Shaista Suhrawardy Ikramullah
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شائستہ اکرام الله
July 22, 1915|
Calcutta, British India
|Died||December 11, 2000
|Occupation||Politician, Diplomat, Writer|
Begum Shaista Suhrawardy Ikramullah (Urdu: شائستہ اکرام الله) (July 22, 1915 – December 11, 2000), was a prominent Pakistani female politician, diplomat and author. She was the Ambassador of Pakistan to many countries.
Family and education
Born Shaista Akhtar Banu Suhrawardy in Calcutta, British India as the only daughter of Lt. Col. Dr. Hassan Suhrawardy, OBE. She was educated at Loreto House of the University of Calcutta with a BA Hons. After her marriage she left to study at the School of Oriental and African Studies, where she had the honor of being the first Muslim and Indian woman to receive a PhD, from the University of London. Her doctorate thesis "Development of the Urdu Novel and Short Story" was a critical survey of Urdu literature.
Marriage and children
She married Mohammed Ikramullah, a member of the Indian Civil Service in 1933. Her husband later went on to become the first Foreign Secretary of the Government of Pakistan and Ambassador to Canada, France, Portugal and the United Kingdom. Together, they had a son and three daughters:
- Inam Ikramullah (1934 - 2004)
- Naz Ikramullah (born 1938)
- Salma Ikramullah (11 August 1937 – 30 December 2003) - now Salma Sobhan
- Sarvath Ikramullah (born 24 July 1947) - now Princess Sarvath of Jordan
The Suhrawardy family had always been involved in politics. Her cousin Huseyn Shaheed Suhrawardy was the Premier of Bengal, and she herself had addressed her first public gathering in 1931. During her husband's posting in Delhi, she came in contact with Muhammad Ali Jinnah and joined the All-India Muslim League|Muslim League]. Along with Fatima Jinnah, she set up the Muslim Women Student's Federation and drew girls into Muslim League Activities.
In 1945, Begum Ikramullah was asked by the Government of India to attend the Pacific Relations Conference. Jinnah convinced her not to accept the offer, as he wanted her to go as the representative of the Muslim League and to speak on its behalf.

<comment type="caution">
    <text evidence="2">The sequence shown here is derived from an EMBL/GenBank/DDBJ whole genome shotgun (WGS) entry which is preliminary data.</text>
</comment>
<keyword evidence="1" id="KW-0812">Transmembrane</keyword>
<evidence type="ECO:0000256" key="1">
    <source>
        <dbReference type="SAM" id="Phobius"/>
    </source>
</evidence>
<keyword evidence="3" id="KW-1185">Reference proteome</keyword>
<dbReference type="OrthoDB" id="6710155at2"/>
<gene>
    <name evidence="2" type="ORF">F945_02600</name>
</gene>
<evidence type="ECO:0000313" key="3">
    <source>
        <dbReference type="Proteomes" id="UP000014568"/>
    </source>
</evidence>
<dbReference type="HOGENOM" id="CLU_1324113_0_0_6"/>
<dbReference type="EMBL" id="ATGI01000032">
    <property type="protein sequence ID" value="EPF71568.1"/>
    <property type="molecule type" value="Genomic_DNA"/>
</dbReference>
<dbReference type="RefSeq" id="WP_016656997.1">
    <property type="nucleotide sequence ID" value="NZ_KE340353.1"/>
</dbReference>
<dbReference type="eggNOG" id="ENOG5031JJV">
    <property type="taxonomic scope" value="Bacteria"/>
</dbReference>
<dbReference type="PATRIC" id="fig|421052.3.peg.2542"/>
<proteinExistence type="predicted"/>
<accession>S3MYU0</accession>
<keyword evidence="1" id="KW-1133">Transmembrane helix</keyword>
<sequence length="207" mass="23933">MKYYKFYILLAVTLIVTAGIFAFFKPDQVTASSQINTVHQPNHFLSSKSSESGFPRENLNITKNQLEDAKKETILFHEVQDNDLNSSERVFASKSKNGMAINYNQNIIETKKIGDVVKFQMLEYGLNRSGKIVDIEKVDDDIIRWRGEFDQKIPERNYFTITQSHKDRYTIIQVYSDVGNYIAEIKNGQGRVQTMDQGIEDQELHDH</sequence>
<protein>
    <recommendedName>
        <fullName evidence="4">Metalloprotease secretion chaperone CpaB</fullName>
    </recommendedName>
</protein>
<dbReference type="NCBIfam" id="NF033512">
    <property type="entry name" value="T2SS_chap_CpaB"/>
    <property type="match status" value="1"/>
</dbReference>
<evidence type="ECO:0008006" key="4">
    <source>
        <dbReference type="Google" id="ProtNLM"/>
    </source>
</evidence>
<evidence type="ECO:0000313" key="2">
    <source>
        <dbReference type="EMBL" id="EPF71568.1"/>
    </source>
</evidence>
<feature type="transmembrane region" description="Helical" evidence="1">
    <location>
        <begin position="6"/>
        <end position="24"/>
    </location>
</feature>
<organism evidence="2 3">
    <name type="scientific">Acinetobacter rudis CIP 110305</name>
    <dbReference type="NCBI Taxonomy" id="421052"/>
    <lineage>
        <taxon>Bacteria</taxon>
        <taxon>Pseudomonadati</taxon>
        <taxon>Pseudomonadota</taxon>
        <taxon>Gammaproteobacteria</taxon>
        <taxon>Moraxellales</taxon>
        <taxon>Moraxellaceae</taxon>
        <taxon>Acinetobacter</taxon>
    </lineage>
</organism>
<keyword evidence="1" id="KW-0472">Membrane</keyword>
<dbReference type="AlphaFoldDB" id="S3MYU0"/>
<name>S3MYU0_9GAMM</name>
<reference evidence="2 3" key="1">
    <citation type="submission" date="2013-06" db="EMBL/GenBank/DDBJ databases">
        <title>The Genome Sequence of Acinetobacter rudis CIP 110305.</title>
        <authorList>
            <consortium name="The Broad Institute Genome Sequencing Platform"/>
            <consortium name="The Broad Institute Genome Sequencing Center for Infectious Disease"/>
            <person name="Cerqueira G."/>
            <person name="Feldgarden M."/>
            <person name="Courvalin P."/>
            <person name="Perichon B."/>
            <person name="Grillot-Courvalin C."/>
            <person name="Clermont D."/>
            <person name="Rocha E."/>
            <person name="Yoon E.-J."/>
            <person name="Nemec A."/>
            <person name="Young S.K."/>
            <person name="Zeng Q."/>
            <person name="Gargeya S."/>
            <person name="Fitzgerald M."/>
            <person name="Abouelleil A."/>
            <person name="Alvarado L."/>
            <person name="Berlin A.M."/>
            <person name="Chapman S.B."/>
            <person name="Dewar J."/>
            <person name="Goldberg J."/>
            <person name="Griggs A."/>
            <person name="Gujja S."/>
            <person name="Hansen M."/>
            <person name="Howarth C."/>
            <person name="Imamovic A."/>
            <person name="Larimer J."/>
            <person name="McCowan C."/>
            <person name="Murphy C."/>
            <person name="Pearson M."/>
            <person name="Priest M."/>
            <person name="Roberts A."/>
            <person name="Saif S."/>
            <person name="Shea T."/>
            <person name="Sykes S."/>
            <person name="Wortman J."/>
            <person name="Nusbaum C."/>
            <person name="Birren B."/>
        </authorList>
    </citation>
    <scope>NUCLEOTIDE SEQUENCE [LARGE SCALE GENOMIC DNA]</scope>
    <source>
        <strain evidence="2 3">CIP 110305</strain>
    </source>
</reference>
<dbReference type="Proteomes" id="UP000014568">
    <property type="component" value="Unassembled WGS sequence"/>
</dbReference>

She was an active defender of fundamental rights in the assembly and conscious of the lack of balance between the two halves of Pakistan. Her first speech was to support a resolution that the Assembly should meet in Dhaka, capital of the more populous East Pakistan, as well as Karachi.
She was one of the two female representatives of the first Constituent Assembly of Pakistan (1947). She was Pakistan's Ambassador to Morocco (1964 to 1967). She was a delegate to the United Nations on several occasions, and was a member of the Committee that worked on the Universal Declaration of Human Rights (1948) and the Convention Against Genocide. She scored a notable victory over the redoubtable Krishna Menon on the issue of Kashmir at the United Nations.
She is also known as an author and essayist who used to contribute regularly for magazines Tehzeeb-e-Niswan and Ismat, the former being an Urdu magazine for women that was first published in 1898. Her volume comprising short stories called Koshish-e-Natamaam (with an Introduction by Professor Ahmed Ali) and Safarnama are her other works in Urdu. Her works in English include Letters to Neena, the much acclaimed book Behind the Veil: Ceremonies, Customs and Colour (first published in 1953), which is a collection of essays on Muslim society from a woman's perspective. Her remarkable autobiography, From Purdah to Parliament (published in 1963), was followed by a biography of her cousin Huseyn Shaheed Suhrawardy. In her last days, she completed working on an English translation of Mirat ul Uroos and an Urdu volume on Kahavat aur Mahavray.
She died in Karachi on December 11, 2000 at the age of 85.